John Maynard Smith, Professor of Biology at the University of Sussex, is the author of On Evolution, The Evolution of Sex, Evolution and the Theory of Games, and, with Eörs Szathmáry, The Major Transitions in Evolution. (December 2000)

The Cheshire Cat’s DNA

In 1900, three biologists independently rediscovered Mendel’s laws, according to which the characteristics of organisms are determined by hereditary units, each kind being present once in a gamete, sperm or egg, and hence twice in the fertilized egg. In effect, it was an atomic theory of heredity. The term “genetics” …

Genes, Memes, & Minds

As an evolutionary biologist, I am used to being misunderstood by philosophers. Even my favorite philosopher, Karl Popper, although he later repented, argued for many years that evolution theory is metaphysics rather than science. It is therefore a pleasure to meet a philosopher who understands what Darwinism is about, and …

Life at the Edge of Chaos?

Darwinism Evolving is a history of ideas about biological diversity and evolution, from Aristotle to the present day. The last part of the book is an account of some recent developments, and an attempt to forecast the future. Most of this review will be concerned with the final section, which …

Taking a Chance on Evolution

Although very different in style and content, the last two books by Stephen Jay Gould—Wonderful Life and Bully for Brontosaurus—and Ernst Mayr’s Toward a New Philosophy of Biology are ultimately about the same questions. Is evolutionary biology a science? If so, what kind of a science is it? Mayr’s book …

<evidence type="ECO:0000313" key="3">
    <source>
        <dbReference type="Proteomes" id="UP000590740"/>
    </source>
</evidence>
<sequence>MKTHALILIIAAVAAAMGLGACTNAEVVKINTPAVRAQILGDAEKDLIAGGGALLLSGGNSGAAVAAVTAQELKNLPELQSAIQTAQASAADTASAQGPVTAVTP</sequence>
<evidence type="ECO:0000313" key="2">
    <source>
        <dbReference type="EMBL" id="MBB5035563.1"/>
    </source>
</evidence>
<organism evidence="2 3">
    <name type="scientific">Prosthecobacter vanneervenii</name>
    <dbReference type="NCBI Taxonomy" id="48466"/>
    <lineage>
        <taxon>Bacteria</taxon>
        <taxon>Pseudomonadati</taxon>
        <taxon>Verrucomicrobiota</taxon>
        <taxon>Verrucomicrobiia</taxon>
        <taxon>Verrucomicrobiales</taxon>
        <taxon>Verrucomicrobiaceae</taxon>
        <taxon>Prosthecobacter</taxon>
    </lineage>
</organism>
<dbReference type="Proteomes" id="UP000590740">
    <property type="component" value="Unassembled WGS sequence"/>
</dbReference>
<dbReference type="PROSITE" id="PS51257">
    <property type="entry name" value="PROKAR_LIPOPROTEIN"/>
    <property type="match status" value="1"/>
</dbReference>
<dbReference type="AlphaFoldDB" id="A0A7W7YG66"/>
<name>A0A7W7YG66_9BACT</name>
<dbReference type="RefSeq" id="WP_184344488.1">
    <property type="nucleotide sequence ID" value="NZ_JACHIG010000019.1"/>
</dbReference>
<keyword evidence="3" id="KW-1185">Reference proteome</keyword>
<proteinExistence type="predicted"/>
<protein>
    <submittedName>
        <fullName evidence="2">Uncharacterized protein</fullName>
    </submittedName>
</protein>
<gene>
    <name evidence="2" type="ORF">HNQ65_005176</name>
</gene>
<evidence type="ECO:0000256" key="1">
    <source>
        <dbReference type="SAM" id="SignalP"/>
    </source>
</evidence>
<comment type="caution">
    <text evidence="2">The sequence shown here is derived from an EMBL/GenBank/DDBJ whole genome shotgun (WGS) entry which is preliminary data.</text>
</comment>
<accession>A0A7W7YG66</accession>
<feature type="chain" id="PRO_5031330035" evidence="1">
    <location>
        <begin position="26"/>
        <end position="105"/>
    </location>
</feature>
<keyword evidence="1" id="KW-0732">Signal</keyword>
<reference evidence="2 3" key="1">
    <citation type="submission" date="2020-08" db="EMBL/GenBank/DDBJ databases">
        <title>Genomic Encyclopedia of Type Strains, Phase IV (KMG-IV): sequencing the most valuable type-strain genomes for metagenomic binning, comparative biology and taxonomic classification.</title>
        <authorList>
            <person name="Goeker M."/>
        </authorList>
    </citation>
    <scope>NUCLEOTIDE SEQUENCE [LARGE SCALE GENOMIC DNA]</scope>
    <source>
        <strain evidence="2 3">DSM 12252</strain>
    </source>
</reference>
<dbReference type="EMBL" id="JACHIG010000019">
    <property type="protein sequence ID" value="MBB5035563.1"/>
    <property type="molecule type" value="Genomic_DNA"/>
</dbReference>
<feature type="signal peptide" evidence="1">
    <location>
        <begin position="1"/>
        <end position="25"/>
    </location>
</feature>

Dinosaur Dilemmas

When, as often happens, I find myself dissenting from something written by Stephen Jay Gould, I remind myself that we share a common childhood experience. We were both dinosaur nuts, at a time when to be interested in dinosaurs was to be an oddball. For both of us, that early …

Triumphs of Colonialism

I remember, some years ago, visiting E.O. Wilson at Harvard. For some reason, he had to leave the room for a few minutes, and during his absence I enjoyed watching a colony of weaver ants with which—I almost wrote with whom—he shared his office. At first sight their movements appeared …

What Can’t the Computer Do?

The year 1989 marked a milestone in the history of artificial intelligence. A computer program, Deep Thought, defeated several chess grandmasters. The Russian grandmaster Garri Kasparov, it is true, defeated Deep Thought, but who can feel confident that in ten years’ time the then world champion will be able to …

Natural Selection of Culture?

The formal similarities between biological evolution and human history have repeatedly tempted students of one topic to borrow ideas from the other. The most famous and fruitful example of borrowing by biologists of an idea from the human sciences was the use made, by both Darwin and Wallace, of Malthus’s …

Storming the Fortress

To write a history of the world, a man would have to be slightly crazy. He would have to be possessed by some single idea which, he believed, could illuminate the whole course of history, and in the light of which all events could be judged. To write a history …